Christopher D. Johnson, Ruth A. Van Meter and Nicholas Zugaro collectively bring more than 30 years of bankruptcy experience to McKool Smith, having represented Chapter 11 debtors, official unsecured creditors committees, creditors, and Chapter 7 trustees in significant cases heard in federal bankruptcy courts across the nation.

by Robert Tharp at 11:23:08 am

Brad LaMorgese

When divorce, child custody and other family law matters turn nasty, family law attorney Brad LaMorgese says the allegations rarely involve the kind of he-said she-said allegations alone like they did just a few years ago. Today, juries considering family law cases routinely consider text messages, social media postings and other electronic communications.

In fact, rude, taunting and threatening text messages have become the weapon of choice among parties going through divorce. The Washington Post noted last month how text messages are incleasingly used by estranged lovers and those trying to harass.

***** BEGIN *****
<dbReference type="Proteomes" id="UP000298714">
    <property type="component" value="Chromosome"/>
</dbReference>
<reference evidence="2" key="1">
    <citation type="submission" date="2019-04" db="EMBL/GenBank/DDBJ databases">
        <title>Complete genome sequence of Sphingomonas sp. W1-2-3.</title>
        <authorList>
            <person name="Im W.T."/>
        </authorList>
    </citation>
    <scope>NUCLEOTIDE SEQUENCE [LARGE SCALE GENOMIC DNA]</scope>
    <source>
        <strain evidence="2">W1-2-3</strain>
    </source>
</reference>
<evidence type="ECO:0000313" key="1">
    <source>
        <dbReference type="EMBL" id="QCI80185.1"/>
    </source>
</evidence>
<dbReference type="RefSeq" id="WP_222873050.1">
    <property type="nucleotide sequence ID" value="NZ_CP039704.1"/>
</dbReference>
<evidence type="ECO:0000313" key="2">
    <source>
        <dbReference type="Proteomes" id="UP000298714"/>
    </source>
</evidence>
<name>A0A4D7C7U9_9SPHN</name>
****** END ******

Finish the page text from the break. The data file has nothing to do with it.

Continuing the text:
Harassment is "just easier now, and it's even more persistent and constant, with no letting up," says Claire Kaplan, director of sexual and domestic violence services at the University of Virginia, which became the focus of national attention in May with the killing of 22-year-old lacrosse player Yeardley Love.

Estranged spouses increasingly harass each other with direct messages sent at all hours, and their current flames often jump in by sending salacious photos meant to enrage the ex. "Needless to say, text messages provide useful evidence," says LaMorgese of McCurley Orsinger McCurley Nelson & Downing. "Texting can show a track record of harassment, rude behavior or activities that are not reflective of good parenting. The contents of these messages can be pivotal in property division and child custody cases." Such messages are on the rise and expected to become even more pervasive simply because wireless technology makes this form of communication so easy.